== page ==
55th parallel south
The 55th parallel south is a circle of latitude that is 55 degrees south of the Earth's equatorial plane. It crosses the Atlantic Ocean, the Indian Ocean, the Pacific Ocean and South America....

 for example.

Other sources such as the National Geographic Society
National Geographic Society
The National Geographic Society , headquartered in Washington, D.C. in the United States, is one of the largest non-profit scientific and educational institutions in the world. Its interests include geography, archaeology and natural science, the promotion of environmental and historical...

 continue to show the Atlantic
Atlantic Ocean
The Atlantic Ocean is the second-largest of the world's oceanic divisions. With a total area of about , it covers approximately 20% of the Earth's surface and about 26% of its water surface area...

, Pacific
Pacific Ocean
The Pacific Ocean is the largest of the Earth's oceanic divisions. It extends from the Arctic in the north to the Southern Ocean in the south, bounded by Asia and Australia in the west, and the Americas in the east.At 165.2 million square kilometres in area, this largest division of the World...

 and Indian
Indian Ocean
The Indian Ocean is the third largest of the world's oceanic divisions, covering approximately 20% of the water on the Earth's surface. It is bounded on the north by the Indian Subcontinent and Arabian Peninsula ; on the west by eastern Africa; on the east by Indochina, the Sunda Islands, and...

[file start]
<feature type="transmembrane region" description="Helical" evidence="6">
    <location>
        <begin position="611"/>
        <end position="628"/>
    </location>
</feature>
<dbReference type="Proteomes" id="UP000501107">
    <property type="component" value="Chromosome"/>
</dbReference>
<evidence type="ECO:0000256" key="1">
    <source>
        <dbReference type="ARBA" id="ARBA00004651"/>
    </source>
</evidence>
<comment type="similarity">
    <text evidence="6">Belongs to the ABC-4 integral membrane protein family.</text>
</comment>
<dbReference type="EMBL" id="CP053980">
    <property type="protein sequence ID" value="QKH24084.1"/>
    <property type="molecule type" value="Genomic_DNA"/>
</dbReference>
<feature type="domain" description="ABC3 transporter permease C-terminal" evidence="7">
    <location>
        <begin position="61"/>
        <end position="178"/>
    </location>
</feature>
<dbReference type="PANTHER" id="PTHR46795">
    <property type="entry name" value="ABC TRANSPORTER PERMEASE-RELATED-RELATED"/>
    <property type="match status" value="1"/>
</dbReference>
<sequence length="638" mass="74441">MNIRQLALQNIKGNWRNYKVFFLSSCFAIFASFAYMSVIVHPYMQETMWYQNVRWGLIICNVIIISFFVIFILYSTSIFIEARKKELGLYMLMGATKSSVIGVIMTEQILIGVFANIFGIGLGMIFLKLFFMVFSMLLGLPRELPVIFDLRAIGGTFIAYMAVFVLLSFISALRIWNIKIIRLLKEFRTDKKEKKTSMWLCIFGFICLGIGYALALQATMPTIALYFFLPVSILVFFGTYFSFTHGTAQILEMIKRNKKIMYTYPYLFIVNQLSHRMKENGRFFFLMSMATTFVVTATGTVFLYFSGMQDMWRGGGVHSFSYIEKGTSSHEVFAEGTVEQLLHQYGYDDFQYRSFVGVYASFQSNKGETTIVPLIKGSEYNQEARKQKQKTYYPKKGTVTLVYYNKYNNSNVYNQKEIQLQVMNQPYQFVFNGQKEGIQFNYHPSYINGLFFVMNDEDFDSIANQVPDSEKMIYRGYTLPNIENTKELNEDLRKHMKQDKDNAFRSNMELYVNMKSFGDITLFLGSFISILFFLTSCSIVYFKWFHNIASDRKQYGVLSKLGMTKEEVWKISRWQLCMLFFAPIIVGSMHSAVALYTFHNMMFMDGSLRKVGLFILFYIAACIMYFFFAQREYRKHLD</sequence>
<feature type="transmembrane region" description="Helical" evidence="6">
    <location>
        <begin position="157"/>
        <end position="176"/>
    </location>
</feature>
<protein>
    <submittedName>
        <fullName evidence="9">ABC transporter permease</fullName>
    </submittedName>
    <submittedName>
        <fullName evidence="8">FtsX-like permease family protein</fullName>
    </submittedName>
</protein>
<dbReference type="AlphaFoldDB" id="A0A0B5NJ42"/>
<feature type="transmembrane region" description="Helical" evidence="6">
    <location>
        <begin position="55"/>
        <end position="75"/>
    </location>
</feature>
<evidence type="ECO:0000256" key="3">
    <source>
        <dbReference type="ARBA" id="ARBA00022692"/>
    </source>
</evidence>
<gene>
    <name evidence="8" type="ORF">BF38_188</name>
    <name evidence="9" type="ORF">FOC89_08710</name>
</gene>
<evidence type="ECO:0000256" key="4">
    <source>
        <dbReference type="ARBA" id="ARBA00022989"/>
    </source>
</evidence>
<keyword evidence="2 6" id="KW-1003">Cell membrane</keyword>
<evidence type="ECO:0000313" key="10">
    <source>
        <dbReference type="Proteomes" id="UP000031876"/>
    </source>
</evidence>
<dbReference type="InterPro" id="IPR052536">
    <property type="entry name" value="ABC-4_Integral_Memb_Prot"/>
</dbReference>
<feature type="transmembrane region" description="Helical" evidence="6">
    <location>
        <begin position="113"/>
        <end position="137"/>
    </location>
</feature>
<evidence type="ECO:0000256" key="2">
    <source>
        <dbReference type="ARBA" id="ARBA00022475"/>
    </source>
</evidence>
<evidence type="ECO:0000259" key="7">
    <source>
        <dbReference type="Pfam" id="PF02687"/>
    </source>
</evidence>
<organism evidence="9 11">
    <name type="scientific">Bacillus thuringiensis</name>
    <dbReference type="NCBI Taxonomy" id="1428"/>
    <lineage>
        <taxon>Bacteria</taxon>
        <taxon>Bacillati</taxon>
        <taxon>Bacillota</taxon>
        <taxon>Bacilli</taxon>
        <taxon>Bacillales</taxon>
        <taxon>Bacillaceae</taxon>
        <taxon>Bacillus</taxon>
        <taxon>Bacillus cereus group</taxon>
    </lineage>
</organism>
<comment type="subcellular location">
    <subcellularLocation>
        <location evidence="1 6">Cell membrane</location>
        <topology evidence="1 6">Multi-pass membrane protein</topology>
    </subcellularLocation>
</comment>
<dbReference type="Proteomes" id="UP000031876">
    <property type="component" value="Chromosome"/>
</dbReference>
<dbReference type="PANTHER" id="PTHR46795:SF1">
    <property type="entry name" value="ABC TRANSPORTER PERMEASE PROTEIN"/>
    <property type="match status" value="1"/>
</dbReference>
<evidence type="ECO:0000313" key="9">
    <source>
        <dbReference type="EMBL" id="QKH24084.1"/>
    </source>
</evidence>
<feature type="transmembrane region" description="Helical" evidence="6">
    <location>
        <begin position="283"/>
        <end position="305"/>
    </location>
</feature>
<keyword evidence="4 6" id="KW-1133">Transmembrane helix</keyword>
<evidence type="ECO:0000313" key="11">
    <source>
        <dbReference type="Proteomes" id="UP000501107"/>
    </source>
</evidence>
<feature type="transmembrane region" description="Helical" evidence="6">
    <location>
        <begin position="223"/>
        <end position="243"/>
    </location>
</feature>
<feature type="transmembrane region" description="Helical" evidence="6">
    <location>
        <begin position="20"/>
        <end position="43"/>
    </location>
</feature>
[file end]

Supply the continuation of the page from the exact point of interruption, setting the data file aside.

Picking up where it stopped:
Oceans as extending to Antarctica, although articles on the National Geographic web site have begun to reference the Southern Ocean.

In Australia
Australia
Australia , officially the Commonwealth of Australia, is a country in the Southern Hemisphere comprising the mainland of the Australian continent, the island of Tasmania, and numerous smaller islands in the Indian and Pacific Oceans. It is the world's sixth-largest country by total area...

, cartographical authorities defined the Southern Ocean as including the entire body of water between Antarctica and the south coasts of Australia and New Zealand
New Zealand
New Zealand is an island country in the south-western Pacific Ocean comprising two main landmasses and numerous smaller islands. The country is situated some east of Australia across the Tasman Sea, and roughly south of the Pacific island nations of New Caledonia, Fiji, and Tonga...

, although New Zealand authorities do not generally follow suit. Coastal maps of Tasmania
Tasmania
Tasmania is an Australian island and state. It is south of the continent, separated by Bass Strait. The state includes the island of Tasmania—the 26th largest island in the world—and the surrounding islands. The state has a population of 507,626 , of whom almost half reside in the greater Hobart...

 and South Australia
South Australia
South Australia is a state of Australia in the southern central part of the country. It covers some of the most arid parts of the continent; with a total land area of , it is the fourth largest of Australia's six states and two territories.South Australia shares borders with all of the mainland...

 label the sea areas as Southern Ocean, while Cape Leeuwin
Cape Leeuwin